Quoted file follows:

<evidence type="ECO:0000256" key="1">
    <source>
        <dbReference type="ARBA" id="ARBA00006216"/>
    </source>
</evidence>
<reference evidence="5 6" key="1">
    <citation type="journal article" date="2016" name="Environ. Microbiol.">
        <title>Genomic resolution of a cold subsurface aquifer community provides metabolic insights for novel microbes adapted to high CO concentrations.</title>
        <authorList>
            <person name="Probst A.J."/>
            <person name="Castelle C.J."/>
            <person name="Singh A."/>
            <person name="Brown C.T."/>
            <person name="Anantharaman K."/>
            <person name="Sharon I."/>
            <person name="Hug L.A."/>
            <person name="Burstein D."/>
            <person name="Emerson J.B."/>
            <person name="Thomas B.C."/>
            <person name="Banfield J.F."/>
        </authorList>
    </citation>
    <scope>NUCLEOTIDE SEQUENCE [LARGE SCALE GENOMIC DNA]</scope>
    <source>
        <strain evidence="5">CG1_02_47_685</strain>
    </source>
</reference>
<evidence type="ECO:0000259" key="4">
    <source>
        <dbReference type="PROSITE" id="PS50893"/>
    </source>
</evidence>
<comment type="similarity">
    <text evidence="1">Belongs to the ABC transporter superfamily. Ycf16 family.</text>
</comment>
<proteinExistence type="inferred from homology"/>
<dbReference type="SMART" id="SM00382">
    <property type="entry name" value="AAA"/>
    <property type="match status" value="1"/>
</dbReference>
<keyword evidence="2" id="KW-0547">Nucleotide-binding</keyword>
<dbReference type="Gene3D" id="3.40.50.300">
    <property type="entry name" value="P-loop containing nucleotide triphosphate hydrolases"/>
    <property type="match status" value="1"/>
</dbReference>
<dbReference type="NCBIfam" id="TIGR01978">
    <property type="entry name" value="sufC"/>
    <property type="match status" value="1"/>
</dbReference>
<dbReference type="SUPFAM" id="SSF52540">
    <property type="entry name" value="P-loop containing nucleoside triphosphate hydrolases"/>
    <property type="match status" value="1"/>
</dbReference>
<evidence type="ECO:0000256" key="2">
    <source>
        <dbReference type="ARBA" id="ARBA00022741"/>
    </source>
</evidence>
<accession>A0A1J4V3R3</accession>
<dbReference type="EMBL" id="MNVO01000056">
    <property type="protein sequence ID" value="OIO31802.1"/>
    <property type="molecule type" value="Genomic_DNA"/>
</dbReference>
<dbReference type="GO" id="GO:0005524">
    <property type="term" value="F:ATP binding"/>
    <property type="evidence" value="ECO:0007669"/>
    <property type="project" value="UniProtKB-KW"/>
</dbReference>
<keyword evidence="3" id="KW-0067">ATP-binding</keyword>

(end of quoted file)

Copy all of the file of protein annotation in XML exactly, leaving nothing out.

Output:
<evidence type="ECO:0000256" key="1">
    <source>
        <dbReference type="ARBA" id="ARBA00006216"/>
    </source>
</evidence>
<reference evidence="5 6" key="1">
    <citation type="journal article" date="2016" name="Environ. Microbiol.">
        <title>Genomic resolution of a cold subsurface aquifer community provides metabolic insights for novel microbes adapted to high CO concentrations.</title>
        <authorList>
            <person name="Probst A.J."/>
            <person name="Castelle C.J."/>
            <person name="Singh A."/>
            <person name="Brown C.T."/>
            <person name="Anantharaman K."/>
            <person name="Sharon I."/>
            <person name="Hug L.A."/>
            <person name="Burstein D."/>
            <person name="Emerson J.B."/>
            <person name="Thomas B.C."/>
            <person name="Banfield J.F."/>
        </authorList>
    </citation>
    <scope>NUCLEOTIDE SEQUENCE [LARGE SCALE GENOMIC DNA]</scope>
    <source>
        <strain evidence="5">CG1_02_47_685</strain>
    </source>
</reference>
<evidence type="ECO:0000259" key="4">
    <source>
        <dbReference type="PROSITE" id="PS50893"/>
    </source>
</evidence>
<comment type="similarity">
    <text evidence="1">Belongs to the ABC transporter superfamily. Ycf16 family.</text>
</comment>
<proteinExistence type="inferred from homology"/>
<dbReference type="SMART" id="SM00382">
    <property type="entry name" value="AAA"/>
    <property type="match status" value="1"/>
</dbReference>
<keyword evidence="2" id="KW-0547">Nucleotide-binding</keyword>
<dbReference type="Gene3D" id="3.40.50.300">
    <property type="entry name" value="P-loop containing nucleotide triphosphate hydrolases"/>
    <property type="match status" value="1"/>
</dbReference>
<dbReference type="NCBIfam" id="TIGR01978">
    <property type="entry name" value="sufC"/>
    <property type="match status" value="1"/>
</dbReference>
<dbReference type="SUPFAM" id="SSF52540">
    <property type="entry name" value="P-loop containing nucleoside triphosphate hydrolases"/>
    <property type="match status" value="1"/>
</dbReference>
<evidence type="ECO:0000256" key="2">
    <source>
        <dbReference type="ARBA" id="ARBA00022741"/>
    </source>
</evidence>
<accession>A0A1J4V3R3</accession>
<dbReference type="EMBL" id="MNVO01000056">
    <property type="protein sequence ID" value="OIO31802.1"/>
    <property type="molecule type" value="Genomic_DNA"/>
</dbReference>
<dbReference type="GO" id="GO:0005524">
    <property type="term" value="F:ATP binding"/>
    <property type="evidence" value="ECO:0007669"/>
    <property type="project" value="UniProtKB-KW"/>
</dbReference>
<keyword evidence="3" id="KW-0067">ATP-binding</keyword>